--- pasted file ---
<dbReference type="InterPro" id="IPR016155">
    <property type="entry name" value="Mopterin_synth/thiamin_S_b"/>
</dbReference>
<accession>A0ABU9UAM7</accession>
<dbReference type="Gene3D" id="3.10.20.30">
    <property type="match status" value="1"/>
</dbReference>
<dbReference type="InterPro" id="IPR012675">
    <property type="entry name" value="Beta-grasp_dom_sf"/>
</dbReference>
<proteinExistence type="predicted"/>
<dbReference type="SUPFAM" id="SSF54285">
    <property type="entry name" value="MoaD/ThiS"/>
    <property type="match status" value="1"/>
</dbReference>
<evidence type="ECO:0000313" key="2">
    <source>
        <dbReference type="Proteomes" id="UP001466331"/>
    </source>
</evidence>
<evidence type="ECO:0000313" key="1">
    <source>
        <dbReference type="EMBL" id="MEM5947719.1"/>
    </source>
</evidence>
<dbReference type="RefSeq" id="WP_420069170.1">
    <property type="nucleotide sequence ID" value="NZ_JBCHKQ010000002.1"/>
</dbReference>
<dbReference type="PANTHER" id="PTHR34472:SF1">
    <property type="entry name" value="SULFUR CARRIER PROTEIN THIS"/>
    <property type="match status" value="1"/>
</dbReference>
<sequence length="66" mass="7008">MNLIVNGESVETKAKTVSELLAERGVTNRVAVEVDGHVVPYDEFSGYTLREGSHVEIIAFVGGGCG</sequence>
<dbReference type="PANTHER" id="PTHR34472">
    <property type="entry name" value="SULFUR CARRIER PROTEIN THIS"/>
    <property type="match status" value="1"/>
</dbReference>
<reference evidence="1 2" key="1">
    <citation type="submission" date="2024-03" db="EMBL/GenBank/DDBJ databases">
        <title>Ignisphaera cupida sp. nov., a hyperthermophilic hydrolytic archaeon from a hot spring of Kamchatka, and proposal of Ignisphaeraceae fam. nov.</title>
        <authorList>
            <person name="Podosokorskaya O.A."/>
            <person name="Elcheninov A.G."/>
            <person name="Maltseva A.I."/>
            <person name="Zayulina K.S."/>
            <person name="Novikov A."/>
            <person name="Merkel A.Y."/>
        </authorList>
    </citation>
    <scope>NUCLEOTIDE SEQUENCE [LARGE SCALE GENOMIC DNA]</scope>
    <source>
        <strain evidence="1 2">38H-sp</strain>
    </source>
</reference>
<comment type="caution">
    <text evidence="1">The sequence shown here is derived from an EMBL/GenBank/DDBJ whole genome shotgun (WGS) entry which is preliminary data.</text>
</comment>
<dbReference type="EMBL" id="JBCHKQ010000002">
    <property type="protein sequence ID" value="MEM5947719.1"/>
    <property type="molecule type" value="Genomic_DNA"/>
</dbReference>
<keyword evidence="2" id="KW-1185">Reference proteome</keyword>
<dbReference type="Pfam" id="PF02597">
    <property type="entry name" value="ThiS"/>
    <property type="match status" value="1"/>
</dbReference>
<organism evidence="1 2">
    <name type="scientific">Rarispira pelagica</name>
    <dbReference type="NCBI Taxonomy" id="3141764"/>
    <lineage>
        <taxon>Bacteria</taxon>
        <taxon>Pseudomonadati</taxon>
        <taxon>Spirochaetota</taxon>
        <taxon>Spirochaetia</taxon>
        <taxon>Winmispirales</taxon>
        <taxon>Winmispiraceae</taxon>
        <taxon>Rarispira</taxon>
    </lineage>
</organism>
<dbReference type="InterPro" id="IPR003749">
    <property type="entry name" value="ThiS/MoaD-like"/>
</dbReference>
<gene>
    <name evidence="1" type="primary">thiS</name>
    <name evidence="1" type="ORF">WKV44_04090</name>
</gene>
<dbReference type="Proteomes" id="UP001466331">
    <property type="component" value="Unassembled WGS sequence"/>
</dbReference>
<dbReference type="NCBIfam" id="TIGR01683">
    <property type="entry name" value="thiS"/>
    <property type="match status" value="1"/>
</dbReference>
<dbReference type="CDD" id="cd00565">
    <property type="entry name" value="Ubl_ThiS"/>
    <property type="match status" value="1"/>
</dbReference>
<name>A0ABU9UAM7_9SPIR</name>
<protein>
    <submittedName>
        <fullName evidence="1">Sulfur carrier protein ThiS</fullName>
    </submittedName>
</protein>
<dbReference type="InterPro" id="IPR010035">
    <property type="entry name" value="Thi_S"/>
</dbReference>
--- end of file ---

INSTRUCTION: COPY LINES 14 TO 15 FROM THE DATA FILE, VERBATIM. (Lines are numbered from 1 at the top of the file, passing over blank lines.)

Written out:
    <property type="match status" value="1"/>
</dbReference>